13 WWE - Beaver Cleavage

via cagesideseats.com

We'll never know why the creative team at WWE decided that it was a good idea to repackage Mosh from the Headbangers (real name Chaz Warrington) as "Beaver Cleavage," a wrestler whose character was blatantly lifted from the television series Leave it to Beaver, but the result wasn't shocking in the least. Fans weren't exactly comfortable with the black and white vignettes that WWE spent a few weeks airing during Raw in order to hype his debut, mainly because of the over-the-top sexual innuendo between Beaver Cleavage and his supposed "mother" Mrs. Cleavage.

With horrible puns and the worst double entendres one could think of, the gimmick lasted only a few weeks (he actually only wrestled one match under the Cleavage name) before it was mercy-killed off of television. In the form of a "worked-shoot," Mosh publicly stated that he was done with the ridiculous gimmick and revealed that Mrs. Cleavage was actually his girlfriend, Marianna.

12 WCW - Jeff Jarrett

via wcwworldwide.tumblr.com

Jeff Jarrett is one of those guys that no matter how hard he tried to get over with the crowd, they simply wouldn't have it despite all the attempts to push him in the right direction (cough Roman Reigns cough). He struggled mightily when he first came to the WWE as a country singer, even becoming less popular than his roadie (Jesse James, who would find much larger success in the WWE with the successful tag-team the New Age Outlaws).

Although, that doesn't mean that he isn't an extremely accomplished wrestler: throughout his lengthy professional wrestling career Jarrett has amassed a total of 77 different championships, which is saying something. However, he jumped from WWE and WCW so frequently that he was seemingly always on TV whether you liked it or not, and the fact that each company kept giving him belts just made matters worse. Jarrett's not a bad wrestler, he just never had that "it" factor that is often talked about concerning a wrestler's ability to get over.

11 WWE - Marc Mero

via renalesnar.net

It's never a good sign when you introduce your real-life wife as your valet to accompany you down to the ring, only to have her steal your spotlight as soon as you're sidelined with an injury. But that's exactly what happened to poor Marc Mero.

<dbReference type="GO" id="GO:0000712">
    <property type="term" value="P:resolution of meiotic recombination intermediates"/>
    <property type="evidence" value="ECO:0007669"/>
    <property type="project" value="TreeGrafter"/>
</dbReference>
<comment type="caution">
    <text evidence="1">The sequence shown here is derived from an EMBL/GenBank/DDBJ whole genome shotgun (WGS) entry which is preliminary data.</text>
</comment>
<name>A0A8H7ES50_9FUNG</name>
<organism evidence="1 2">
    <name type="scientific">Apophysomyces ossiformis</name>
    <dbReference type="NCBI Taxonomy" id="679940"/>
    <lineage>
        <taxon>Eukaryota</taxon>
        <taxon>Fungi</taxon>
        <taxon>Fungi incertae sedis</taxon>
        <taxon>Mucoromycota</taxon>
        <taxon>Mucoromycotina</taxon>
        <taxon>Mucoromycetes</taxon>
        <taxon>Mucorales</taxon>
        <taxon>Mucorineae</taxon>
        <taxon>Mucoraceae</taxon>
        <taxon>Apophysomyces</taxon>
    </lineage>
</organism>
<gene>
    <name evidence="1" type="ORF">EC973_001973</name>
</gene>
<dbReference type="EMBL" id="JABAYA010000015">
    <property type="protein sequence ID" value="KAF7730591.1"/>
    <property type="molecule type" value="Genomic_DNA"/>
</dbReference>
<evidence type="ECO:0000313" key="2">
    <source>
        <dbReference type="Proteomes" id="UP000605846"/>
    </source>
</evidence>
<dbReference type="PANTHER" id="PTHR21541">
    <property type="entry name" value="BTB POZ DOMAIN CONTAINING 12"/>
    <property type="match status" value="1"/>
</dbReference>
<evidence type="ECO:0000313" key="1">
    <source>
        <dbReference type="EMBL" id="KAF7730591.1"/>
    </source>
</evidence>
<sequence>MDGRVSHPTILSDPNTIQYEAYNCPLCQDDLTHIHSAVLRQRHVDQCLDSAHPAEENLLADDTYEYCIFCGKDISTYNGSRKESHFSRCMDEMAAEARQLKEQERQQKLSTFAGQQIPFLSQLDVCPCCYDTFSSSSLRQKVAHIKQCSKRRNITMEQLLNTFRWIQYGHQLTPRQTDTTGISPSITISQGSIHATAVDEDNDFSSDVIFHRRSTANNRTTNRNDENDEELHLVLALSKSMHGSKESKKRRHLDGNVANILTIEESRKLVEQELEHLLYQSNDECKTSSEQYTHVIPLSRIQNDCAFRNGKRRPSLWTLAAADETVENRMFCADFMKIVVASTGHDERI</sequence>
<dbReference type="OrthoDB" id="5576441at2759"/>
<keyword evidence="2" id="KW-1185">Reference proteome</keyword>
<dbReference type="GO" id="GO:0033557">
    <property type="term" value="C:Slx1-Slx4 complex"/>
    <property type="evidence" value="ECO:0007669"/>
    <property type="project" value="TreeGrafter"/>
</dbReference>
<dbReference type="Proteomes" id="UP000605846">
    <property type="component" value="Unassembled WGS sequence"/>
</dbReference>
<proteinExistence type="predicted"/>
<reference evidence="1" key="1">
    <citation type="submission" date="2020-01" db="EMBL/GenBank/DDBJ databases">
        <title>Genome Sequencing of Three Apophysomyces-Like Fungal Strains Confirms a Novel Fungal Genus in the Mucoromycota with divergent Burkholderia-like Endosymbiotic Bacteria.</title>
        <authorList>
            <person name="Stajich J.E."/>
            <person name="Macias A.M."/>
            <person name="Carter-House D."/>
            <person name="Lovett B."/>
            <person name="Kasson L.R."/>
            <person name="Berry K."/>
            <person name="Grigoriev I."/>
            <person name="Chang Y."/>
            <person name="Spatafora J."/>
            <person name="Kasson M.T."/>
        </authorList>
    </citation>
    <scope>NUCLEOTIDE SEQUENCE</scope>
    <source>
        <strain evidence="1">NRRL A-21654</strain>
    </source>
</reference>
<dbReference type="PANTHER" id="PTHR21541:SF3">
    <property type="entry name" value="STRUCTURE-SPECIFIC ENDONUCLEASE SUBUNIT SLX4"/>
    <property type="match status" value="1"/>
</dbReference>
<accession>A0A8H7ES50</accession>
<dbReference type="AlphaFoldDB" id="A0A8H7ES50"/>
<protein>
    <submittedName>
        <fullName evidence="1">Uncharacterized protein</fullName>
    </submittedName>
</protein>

Mero went through a few awful personas in his tenure as a professional wrestler: in WCW he was Johnny B. Badd (complete with Jimmy Hart's signature rip-off version of Chuck Berry's hit song Johnny B. Goode), then in WWE he was Wildman Marc Mero after he left WCW over a disagreement concerning a love triangle story line with Diamond Dallas Page and his then-wife Kimberly, and finally he became Marvelous Marc Mero, a former boxer-turned-wrestler that fans never really had an interest in from the start. Sable went onto become several thousand times more popular (we'll get to that a little later), and Mero would drift away from television.

10 WCW - Mike Awesome

via profightdb.com

ECW Heavyweight Champion Mike Awesome left for WCW (which many, many wrestlers did at the time), but boy did his career take one of the worst nose-dives in the history of professional wrestling. Fans around the world loved Mike Awesome simply as that: Mike Awesome, but apparently Vince Russo didn't think that his gimmick was good enough and instead turned him into "That '70s Guy" and the "Fat Chick Thrilla."

Awesome went on record voicing his opinion on the matter, stating that he thought that Vince Russo was attempting to bury him by giving him awful gimmicks just because he was a blood relative of the Hogan family. Russo and Hogan -- if you remember -- had a legendary fallout during the Bash at the Beach Pay Per View in 2000, and because of that situation fans were then subjected to those two aforementioned gimmicks listed above.

Remember when Mike Awesome feuded with the Insane Clown Posse and he powerbombed Shaggy 2 Dope on top of a bus? What were they thinking?!

9 WWE - X-Pac

via cagesideseats.com

Much like Jeff Jarrett, it seemed like Sean Waltman was on TV a thousand percent of the time, whether you watched WCW or were a die-hard fan of the WWE. To his credit, Waltman was always a solid in-ring performer since he was already a grizzled road-veteran before he could even legally drink in the US, but it's his lack of variety that somehow always came across during the majority of the matches that he had throughout the Monday Night Wars.